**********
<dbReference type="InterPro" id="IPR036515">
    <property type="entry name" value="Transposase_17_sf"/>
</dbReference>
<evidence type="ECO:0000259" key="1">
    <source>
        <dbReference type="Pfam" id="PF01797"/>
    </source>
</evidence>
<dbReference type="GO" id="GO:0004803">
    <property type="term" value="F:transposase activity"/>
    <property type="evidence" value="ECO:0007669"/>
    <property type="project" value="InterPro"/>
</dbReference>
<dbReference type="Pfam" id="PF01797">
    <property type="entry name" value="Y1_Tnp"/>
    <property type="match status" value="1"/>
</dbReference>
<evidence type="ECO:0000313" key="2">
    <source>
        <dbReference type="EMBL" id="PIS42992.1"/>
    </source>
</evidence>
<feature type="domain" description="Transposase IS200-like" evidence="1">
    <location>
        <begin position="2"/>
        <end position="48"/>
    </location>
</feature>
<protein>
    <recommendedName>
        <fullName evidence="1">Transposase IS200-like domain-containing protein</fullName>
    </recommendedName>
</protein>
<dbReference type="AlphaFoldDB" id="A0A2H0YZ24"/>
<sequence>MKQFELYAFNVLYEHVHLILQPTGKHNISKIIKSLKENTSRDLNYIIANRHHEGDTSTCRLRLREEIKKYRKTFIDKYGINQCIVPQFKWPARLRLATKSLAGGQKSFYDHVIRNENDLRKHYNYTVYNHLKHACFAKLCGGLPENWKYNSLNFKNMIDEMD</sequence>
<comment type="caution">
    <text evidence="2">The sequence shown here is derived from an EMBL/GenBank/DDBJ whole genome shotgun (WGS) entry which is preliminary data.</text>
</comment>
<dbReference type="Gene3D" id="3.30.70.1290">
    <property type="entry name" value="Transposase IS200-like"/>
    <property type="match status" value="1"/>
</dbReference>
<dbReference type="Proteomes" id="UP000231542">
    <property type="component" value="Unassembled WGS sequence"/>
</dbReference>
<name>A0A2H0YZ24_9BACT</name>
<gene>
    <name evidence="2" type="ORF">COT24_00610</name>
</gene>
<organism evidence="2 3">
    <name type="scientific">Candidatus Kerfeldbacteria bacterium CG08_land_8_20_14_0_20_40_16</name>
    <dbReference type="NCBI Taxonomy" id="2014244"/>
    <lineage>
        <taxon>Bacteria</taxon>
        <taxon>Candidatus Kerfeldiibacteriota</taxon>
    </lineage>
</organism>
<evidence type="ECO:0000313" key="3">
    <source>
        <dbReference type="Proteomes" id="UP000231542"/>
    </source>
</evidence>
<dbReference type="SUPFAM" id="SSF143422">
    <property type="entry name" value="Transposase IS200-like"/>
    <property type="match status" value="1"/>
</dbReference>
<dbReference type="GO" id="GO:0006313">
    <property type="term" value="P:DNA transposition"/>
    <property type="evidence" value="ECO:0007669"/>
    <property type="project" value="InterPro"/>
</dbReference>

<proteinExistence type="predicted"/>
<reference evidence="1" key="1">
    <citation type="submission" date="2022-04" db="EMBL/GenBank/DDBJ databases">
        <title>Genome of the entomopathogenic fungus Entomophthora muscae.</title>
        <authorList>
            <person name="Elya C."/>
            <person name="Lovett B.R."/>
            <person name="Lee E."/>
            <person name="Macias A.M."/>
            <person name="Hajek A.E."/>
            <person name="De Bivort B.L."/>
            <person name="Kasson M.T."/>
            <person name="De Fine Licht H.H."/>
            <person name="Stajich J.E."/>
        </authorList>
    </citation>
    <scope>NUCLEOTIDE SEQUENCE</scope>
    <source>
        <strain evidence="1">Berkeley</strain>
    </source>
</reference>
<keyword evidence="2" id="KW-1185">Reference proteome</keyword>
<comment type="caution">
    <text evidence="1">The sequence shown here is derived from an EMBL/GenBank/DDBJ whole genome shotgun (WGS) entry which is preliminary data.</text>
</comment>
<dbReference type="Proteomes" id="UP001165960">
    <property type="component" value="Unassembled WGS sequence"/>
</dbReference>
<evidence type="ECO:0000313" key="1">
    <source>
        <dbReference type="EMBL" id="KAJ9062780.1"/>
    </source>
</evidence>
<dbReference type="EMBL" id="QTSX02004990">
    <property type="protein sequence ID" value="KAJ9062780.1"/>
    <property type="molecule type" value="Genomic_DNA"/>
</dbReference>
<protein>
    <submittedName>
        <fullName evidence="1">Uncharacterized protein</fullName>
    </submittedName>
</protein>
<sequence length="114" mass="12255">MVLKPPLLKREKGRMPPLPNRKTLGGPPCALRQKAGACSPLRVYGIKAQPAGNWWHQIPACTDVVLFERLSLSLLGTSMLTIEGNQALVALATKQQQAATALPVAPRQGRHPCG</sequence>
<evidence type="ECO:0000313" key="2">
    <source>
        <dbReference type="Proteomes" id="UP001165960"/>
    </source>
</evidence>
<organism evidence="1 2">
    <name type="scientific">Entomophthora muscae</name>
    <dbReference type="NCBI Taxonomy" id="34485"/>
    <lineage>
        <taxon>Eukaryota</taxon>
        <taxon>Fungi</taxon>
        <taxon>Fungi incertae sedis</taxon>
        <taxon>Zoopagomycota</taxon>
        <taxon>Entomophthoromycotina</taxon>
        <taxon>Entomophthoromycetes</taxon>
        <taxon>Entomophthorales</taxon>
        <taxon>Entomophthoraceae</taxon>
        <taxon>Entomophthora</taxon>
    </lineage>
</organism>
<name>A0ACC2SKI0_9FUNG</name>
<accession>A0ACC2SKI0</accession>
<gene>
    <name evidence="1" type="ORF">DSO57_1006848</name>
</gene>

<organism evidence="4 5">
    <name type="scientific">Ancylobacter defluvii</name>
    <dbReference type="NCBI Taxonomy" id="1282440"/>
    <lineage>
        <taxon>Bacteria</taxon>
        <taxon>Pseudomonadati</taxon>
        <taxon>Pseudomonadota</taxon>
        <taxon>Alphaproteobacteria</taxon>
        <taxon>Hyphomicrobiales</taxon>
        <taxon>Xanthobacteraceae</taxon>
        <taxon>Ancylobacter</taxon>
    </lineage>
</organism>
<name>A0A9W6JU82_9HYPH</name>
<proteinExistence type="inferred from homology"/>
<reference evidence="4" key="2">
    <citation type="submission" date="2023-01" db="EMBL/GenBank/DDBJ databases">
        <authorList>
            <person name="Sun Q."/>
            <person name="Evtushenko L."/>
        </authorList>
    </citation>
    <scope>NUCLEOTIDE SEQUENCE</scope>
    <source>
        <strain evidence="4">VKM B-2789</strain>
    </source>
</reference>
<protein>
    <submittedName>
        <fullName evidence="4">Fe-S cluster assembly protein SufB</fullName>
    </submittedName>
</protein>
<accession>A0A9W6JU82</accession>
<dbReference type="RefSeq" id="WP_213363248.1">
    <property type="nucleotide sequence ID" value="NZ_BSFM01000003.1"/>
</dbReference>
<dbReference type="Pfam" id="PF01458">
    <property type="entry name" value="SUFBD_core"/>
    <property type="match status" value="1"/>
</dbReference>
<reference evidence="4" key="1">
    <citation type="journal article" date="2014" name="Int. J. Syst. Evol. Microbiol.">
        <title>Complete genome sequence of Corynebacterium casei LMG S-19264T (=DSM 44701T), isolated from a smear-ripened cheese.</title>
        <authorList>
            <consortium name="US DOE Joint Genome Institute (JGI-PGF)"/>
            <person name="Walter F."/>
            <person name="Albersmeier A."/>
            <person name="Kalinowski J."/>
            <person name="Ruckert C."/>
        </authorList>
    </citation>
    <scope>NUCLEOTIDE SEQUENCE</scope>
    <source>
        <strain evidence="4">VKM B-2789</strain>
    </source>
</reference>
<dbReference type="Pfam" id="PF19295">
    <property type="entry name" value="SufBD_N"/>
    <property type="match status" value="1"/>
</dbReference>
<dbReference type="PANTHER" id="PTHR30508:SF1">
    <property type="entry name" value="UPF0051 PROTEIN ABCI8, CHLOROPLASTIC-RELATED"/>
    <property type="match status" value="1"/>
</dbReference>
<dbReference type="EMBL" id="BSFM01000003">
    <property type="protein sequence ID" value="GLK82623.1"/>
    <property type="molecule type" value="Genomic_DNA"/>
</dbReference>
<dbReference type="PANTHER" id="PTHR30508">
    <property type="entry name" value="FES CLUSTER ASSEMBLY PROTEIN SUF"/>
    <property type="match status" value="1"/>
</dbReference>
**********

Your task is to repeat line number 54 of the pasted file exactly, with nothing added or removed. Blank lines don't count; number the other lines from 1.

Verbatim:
        <taxon>Bacteria</taxon>